Space. Time Diagrams
189
World line
of particle
OIL_%
Section
A.I
and waxes of frame S orthogonal (perpendicular) to one another (Fig.
A.I).
If
we wanted to represent the motion of a particle in this frame,
we would draw a curve, called a
world line,
which gives the loci of space
time points corresponding 10the motion.
*
The tangent to the world line
at any point, being
dxldw
=
1..
(dx/dt),
is always inclined at an angle
c
.
less than 45
0
with the time axis. For this angle (see Fig. A·I) is given by
tan ()
=
=
uf
c and we must have
u
<
c
for a material particle.
The world line of a light wave, for which
u
=
c, is a straight line making
a 45
0
angle with the axes.
Consider now the primed frame
(8')
which moves relative to S with
avelocity v along the common
xx'
axis. The equation of motion of
5'
relative to S can be obtained by selling
x'
=
0 (which locates the origin
of
S');
from Eq. A·I, we see that this corresponds to
x
=
f3w
(=
vt).
We
draw the line
x'
=
0 (that
IS,
x
=
f3w)
on our diagram (Fig. A.2) and note
that, smce
v
<
c
and
f3
<
1, the angle which this line makes with the
w.axis,
<!>(=
tan
1
{3), is less than 45°. Just as the waxis corresponds to
x
=
0 and is the time axis in frame 5, so the line
=
0 gives the time axis
*
Minkowski referred to spacetime as "the world." Hence, events are world points and a collection
,
/
of events giving the history of_a particle is a
worldlin~~pn:ysl.cal
laws on the Interaction of par
ticles can be thought of as the geometri.c relations between their world lines. In this sense,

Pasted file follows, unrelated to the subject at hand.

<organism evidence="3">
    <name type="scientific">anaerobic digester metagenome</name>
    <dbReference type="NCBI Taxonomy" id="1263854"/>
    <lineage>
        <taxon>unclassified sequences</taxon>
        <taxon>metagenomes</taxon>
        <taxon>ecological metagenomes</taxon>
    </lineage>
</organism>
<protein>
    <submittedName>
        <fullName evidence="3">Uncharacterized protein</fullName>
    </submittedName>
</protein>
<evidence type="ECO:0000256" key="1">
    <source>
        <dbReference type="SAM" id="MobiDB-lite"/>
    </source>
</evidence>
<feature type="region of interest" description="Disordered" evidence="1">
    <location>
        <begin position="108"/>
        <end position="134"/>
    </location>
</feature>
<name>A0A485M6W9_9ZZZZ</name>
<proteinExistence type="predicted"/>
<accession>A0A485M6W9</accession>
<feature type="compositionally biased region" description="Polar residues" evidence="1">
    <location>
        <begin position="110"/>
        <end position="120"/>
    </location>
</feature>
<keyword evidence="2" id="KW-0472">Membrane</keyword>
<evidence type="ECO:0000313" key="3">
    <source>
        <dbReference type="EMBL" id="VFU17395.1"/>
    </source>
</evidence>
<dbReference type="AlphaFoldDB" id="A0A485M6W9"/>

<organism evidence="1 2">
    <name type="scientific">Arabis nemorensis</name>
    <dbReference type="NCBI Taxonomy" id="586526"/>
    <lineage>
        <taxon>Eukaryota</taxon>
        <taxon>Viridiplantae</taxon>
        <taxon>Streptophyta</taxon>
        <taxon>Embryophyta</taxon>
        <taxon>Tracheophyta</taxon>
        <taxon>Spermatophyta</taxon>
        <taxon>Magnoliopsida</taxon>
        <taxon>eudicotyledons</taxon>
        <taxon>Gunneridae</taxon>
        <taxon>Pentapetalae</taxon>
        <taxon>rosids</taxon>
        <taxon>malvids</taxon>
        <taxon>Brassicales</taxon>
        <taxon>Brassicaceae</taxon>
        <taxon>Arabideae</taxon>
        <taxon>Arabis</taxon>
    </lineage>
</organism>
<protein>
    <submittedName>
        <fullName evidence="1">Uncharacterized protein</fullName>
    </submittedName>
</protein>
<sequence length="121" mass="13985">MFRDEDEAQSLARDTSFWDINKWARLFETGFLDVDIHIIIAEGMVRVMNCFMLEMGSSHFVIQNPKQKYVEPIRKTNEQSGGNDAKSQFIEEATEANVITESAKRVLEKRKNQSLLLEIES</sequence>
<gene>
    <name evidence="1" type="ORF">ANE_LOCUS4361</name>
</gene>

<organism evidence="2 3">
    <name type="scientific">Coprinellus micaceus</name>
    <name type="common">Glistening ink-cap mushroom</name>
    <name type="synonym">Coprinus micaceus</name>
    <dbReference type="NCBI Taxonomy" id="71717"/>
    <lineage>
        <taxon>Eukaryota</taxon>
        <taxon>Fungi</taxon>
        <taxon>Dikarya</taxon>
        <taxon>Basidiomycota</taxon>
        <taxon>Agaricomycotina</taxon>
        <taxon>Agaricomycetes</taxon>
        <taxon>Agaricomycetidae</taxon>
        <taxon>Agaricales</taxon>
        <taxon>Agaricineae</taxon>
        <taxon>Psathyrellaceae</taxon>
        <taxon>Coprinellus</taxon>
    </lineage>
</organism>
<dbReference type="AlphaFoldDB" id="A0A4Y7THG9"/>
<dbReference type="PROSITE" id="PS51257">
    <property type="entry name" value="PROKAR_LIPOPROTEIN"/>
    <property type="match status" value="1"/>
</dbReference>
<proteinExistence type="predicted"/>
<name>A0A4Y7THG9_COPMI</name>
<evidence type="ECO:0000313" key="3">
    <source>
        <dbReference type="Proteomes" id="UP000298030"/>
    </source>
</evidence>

Minkowski may be said to have geometrized phYSICS.
I
I
i
I
I
,I
1
" ::r;'"
fro.tv
<.~
+0
12c.l,'t:
v ,
'tr
1\
Supplementary Topic A
The
Geometric
Repvesentation
of
Space.
.
Time
188
Notice the symmetry in this form of the equations.
To represent the situation geometrically, we begin by drawing the
x
AI
Space.Time Diagrams
In classical
p'hysics~
the time coordinate ie unaffected
by
a trans
fO:J:111ClHon from one inertialframe to another. The time coordinate,
e,
one inertial 'system does not depend on.the space coordinates,
x. y,
,z
of another inertial system.
.thetransformation equation being
t;
=
t.
In
relativity.ihowever.repace
alldtimear~.::interdependent.
The time coordi
nate of one inertial system depends on both the time and the space coor
dinates of another inertial system, the transformation equation being
e
=
[t 
(vlc
2
)xJl
VI
v
21c2
,
Hence, instead of treatmg space and
time separately, as is quite properly done in classical theory, it isnatural
in relativity to treat them together.
J:I.
Minkowski [1] was first to show
clearly how this could be done.
In what follows, we shall consider only one Bpace axis, the xaxis,and
shall ignore the
y
and
z
axes. We lose
1'10
generality by this algebraic
simplification and this procedure willenable us to focus more clearly on
the interdependence of Bpac,:: and time and its geometric representation.